European nuclear trade association Foratom on 14 July welcomed the European Commission’s (EC’s) Fit for 55 package and said it fully supports all proposals which aim to reduce CO2 emissions in line with the Climate Law and Paris Agreement. Foratom noted that the bar has been set very high as it will apply to a broad range of sectors including industry, buildings and transport.
The European Union (EU) on 14 July detailed how it will reduce greenhouse gas emissions in the coming years, including plans affecting many sectors from air travel to shipping. The 27-member EU has vowed to become carbon neutral by 2050 and to reduce its greenhouse gas emissions by at least 55% by 2030 from 1990 levels.
In a wide-ranging proposal, the EC, outlined how that can be achieved. “The fossil fuel economy has reached its limits. We want to leave the next generation a healthy planet as well as good jobs and growth that does not hurt our nature,” EC President Ursula von der Leyen said in a statement as the blueprint was released. European Parliament President David Sassoli said: "Parliament stands ready to work on the proposals as soon as possible. The EU has proved that it is possible to cut emissions while growing and creating jobs. Let's continue on this path and ensure that no one is left behind."
“Achieving this target will not be easy – many aspects need to be taken into consideration to ensure that, in the race to decarbonisation, other problems do not arise”, stated Foratom Director General Yves Desbazeille. He asked how the transition will be financed. “Will we have enough low-carbon energy to meet our needs? How can we ensure that industries are able to decarbonise their manufacturing processes whilst remaining competitive? And how can we mitigate potential social impacts (eg job losses, energy poverty)?”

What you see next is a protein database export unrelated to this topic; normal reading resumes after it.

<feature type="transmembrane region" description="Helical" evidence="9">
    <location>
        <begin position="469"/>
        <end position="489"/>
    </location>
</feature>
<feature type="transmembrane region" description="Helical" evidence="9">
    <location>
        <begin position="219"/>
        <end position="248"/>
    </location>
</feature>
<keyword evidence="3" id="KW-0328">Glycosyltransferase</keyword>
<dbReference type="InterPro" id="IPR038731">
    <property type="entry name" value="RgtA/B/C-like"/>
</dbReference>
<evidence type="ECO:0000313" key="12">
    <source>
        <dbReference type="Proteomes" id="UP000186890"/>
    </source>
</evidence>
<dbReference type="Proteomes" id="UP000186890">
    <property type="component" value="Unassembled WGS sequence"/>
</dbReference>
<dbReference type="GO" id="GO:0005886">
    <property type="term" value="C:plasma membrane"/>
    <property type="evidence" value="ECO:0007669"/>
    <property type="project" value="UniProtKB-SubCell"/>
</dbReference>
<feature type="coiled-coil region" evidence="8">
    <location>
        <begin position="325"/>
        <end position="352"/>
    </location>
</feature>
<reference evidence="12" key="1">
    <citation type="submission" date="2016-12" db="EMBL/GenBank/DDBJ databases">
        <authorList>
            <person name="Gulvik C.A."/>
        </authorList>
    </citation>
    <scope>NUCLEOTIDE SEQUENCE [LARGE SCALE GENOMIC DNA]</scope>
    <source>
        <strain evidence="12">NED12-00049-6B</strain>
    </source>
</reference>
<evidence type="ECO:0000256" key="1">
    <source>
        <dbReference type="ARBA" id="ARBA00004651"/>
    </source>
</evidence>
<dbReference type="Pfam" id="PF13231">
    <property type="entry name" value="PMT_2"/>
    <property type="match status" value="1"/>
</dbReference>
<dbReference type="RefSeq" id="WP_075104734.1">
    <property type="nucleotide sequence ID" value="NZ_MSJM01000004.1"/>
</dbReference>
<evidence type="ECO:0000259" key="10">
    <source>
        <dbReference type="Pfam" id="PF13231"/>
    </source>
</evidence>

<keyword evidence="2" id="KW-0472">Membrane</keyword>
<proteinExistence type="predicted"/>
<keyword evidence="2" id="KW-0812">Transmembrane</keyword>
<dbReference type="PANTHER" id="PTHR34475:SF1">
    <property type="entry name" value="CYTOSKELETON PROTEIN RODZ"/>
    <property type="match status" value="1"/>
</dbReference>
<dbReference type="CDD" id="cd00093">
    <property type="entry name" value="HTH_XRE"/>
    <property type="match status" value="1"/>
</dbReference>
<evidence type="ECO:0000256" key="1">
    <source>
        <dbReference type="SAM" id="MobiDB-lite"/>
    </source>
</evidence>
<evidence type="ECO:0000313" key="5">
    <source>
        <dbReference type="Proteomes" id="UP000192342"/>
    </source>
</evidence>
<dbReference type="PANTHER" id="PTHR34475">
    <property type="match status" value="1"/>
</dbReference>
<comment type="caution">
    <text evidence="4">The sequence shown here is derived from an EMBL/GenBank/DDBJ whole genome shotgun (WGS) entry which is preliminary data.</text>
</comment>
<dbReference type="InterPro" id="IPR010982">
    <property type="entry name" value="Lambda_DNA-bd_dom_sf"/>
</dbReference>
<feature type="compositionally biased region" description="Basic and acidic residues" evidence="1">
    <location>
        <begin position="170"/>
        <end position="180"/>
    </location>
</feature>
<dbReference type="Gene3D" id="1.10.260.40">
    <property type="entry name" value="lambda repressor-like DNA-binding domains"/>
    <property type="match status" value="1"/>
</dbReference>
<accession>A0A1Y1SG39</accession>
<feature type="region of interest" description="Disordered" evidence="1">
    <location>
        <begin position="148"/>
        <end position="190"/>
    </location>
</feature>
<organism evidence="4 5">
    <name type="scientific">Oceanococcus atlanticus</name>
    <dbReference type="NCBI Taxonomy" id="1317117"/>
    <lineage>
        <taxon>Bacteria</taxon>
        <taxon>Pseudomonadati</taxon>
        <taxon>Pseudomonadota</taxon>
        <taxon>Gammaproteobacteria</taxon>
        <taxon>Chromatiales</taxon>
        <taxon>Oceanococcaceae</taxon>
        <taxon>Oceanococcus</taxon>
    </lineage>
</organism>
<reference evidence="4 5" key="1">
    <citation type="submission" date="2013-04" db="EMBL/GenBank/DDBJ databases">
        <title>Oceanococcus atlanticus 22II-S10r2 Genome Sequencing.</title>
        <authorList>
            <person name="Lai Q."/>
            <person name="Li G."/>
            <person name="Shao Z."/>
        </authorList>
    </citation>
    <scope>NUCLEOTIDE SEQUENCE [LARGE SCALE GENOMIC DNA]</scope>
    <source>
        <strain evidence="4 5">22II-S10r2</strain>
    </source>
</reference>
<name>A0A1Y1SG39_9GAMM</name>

He added: “Nuclear has a key role to play in this transition, together with other low-carbon technologies. It is a low-carbon source of energy, thus helping European achieve its decarbonisation targets. It is also affordable and available 24/7, two key attributes when it comes to finding competitive solutions for energy-intensive industries in Europe”.
Foratom said the nuclear sector remains committed to working with the EU and supporting technology neutral policies which will help to achieve these ambitious goals. Furthermore, and as highlighted in the latest International Energy Agency and OECD Nuclear Energy Agency report entitled ‘Projected Costs of Generating Electricity 2020’, the long-term operation of nuclear power plants remains the cheapest source of electricity across the board, Foratom stressed. “Therefore, prolonging the existing fleet would be the best way of achieving the 2030 targets in an affordable manner.”